Rush University Medical Center

Rush University Medical Center is a 664-bed academic medical center and Level II Trauma Center located on the West Side of Chicago. Rush and their community partners are at the forefront of innovative approaches to address the social determinants of health. They graciously met with our experts to share what they’ve learned. Watch the five videos below to hear their experiences firsthand.

The Challenge

Leaders across the health care industry increasingly recognize that a person’s ZIP code is more important to their health outcomes than their genetic code. Mounting evidence demonstrates that when a community faces insufficient social goods—including healthy food, safe housing, and living wages—population health declines. These social determinants of health most negatively impact marginalized populations, including communities of color.

The consequences of inaction

Social determinants of health pose a major challenge in Chicago. The inequitable distribution of resources across neighborhoods results in vastly different quality of life and health outcomes for white and black communities. In the primarily black neighborhoods on the West Side of Chicago, where Rush University Medical Center is located, patients are more likely to have serious health challenges and less likely to be able to access and afford the care they need.

In West Garfield Park, one of the neighborhoods on the West Side, 25% of residents are unemployed and 40% live below the poverty line. Per capita income is just over $10,000. Compared with primarily white downtown Chicago neighborhoods, such as the Loop, West Side residents are:

  • 4x more likely to die from diabetes
  • 3x more likely to die as an infant
  • 2x more likely to die from cancer

As a result, West Side residents lose an average of 16 years of life compared with residents of the primarily white neighborhoods in downtown Chicago.

Unearthing root causes

This death gap did not occur by chance. The root causes include the enduring legacies of structural racism and intergenerational poverty.

Many provider organizations now focus on addressing the social determinants of health, and their efforts can meaningfully impact the lives of patients who receive social support. However, most organizations’ initiatives target consequences to the health system—such as ED utilization and readmissions—reflecting a short-term ambition. This approach perpetuates a revolving door of need. In order to break the cycle, leaders need to set a long-term ambition centered on the structural root causes.

"The root cause was not biological or behavioral or beliefs by themselves. It was structural racism…and economic exploitation. The profit motive over people."

—Dr. David Ansell, SVP of Community Health Equity, Rush University Medical Center


Convening community partners

Realizing they couldn’t effectively address the root causes of the social determinants of health alone, Rush University Medical Center launched a community-led partnership, West Side United. This coalition of over 50 local organizations elevates the expertise of community leaders to impact four focus areas:

  • Economic vitality
  • Education
  • Health and health care
  • Neighborhood and physical environment

West Side United’s goal is to reduce the life expectancy gap between the West Side and the Loop by 50% by 2030.

Embracing an anchor strategy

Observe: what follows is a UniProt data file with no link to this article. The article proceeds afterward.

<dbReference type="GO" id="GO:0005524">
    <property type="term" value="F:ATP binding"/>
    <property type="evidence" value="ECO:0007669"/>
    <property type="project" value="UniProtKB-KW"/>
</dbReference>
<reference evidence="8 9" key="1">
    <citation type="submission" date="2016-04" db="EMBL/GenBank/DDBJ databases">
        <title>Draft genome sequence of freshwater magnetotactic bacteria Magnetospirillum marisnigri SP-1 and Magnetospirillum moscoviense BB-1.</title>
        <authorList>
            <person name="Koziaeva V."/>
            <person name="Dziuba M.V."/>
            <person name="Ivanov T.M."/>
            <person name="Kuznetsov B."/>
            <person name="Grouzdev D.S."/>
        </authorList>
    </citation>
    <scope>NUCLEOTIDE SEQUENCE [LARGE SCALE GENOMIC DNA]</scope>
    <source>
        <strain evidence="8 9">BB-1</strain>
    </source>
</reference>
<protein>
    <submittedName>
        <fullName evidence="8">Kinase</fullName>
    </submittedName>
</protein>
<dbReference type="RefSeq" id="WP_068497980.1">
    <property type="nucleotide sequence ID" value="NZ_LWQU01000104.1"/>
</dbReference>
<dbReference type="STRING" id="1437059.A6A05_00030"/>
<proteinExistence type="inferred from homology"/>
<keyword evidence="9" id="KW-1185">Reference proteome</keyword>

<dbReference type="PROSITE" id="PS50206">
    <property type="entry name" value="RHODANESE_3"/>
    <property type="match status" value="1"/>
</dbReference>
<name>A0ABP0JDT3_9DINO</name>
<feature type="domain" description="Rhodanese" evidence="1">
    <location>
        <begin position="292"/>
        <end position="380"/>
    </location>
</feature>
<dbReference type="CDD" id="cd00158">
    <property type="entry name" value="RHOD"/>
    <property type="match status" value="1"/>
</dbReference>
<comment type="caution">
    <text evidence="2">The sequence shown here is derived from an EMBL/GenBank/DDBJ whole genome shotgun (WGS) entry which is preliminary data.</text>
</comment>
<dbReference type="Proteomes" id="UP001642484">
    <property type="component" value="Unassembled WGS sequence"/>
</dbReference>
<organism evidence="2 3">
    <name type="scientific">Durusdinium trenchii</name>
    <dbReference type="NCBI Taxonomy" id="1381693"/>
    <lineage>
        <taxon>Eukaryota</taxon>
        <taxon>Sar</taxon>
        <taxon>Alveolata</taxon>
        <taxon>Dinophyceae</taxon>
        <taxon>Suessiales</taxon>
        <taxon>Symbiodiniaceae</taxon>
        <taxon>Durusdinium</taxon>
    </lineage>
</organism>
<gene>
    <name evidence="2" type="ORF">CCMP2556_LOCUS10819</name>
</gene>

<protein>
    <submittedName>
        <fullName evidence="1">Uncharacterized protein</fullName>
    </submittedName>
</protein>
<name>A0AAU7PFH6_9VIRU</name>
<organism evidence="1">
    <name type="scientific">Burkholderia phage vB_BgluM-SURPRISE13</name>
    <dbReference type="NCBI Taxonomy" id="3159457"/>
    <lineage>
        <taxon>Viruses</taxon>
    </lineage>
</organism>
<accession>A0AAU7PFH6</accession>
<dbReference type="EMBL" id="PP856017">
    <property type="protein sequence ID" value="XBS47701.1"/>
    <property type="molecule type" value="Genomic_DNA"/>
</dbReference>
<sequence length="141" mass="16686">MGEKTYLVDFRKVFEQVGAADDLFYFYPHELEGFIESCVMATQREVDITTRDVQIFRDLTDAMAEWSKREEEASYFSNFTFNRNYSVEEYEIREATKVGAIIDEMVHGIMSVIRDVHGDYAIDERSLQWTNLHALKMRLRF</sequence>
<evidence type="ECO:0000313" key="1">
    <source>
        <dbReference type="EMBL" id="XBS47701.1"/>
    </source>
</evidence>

Structural change requires broad community coalitions. But organizations can also take steps independently to adopt equitable business practices, invest in economic development, and demonstrate their commitment to the community, ultimately serving as a true anchor institution.

Rush University Medical Center started by determining how they could better serve their “first community”—their staff. Internal champions, including Dr. David Ansell, the SVP of Community Health Equity, successful advocated for an organization-wide $15 minimum wage and the creation of career pipelines for local residents and entry-level incumbent staff.

Rush also realized they could channel their resources to strengthen locally owned businesses. Leaders re-engineered their supply chain processes to ensure they purchase from as many local businesses as possible. They also dedicated $6 million in social impact loans by partnering with Community Development Financial Institutions.


Key lessons from the field

As a pioneer in the field, Rush University Medical Center learned tactics to embrace and missteps to avoid along the way. Provider organizations that strive to address the root causes of social determinants of health should review these six lessons from Rush and West Side United leaders:

  1. Repair historical mistrust by acknowledging past mistakes

  2. Initiate candid conversations to pinpoint actionable opportunities

  3. Follow the community’s lead to design effective solutions

  4. Create structural accountability for senior leadership

  5. Expect that staff will want to be a part of structural change

  6. Commit to long-term investments to
    yield a true ROI

Early indicators of success

Since the launch of West Side United in 2017, community leaders have achieved:


dedicated to social impact loans

new West Side hospital hires


patients served by community health workers

dedicated to co-locating mental health care in the community


Your Next Step

The field guide for defining providers' role in addressing social determinants of health

Leaders across the health care industry increasingly recognize the impact of social determinants on health outcomes. Provider organizations are starting to set a long-term strategy centered on the structural root causes: poverty and inequity.

Download our new field guide to learn about the root causes of social determinants and five ways your organization can be an effective community partner and make a difference at scale.

Download now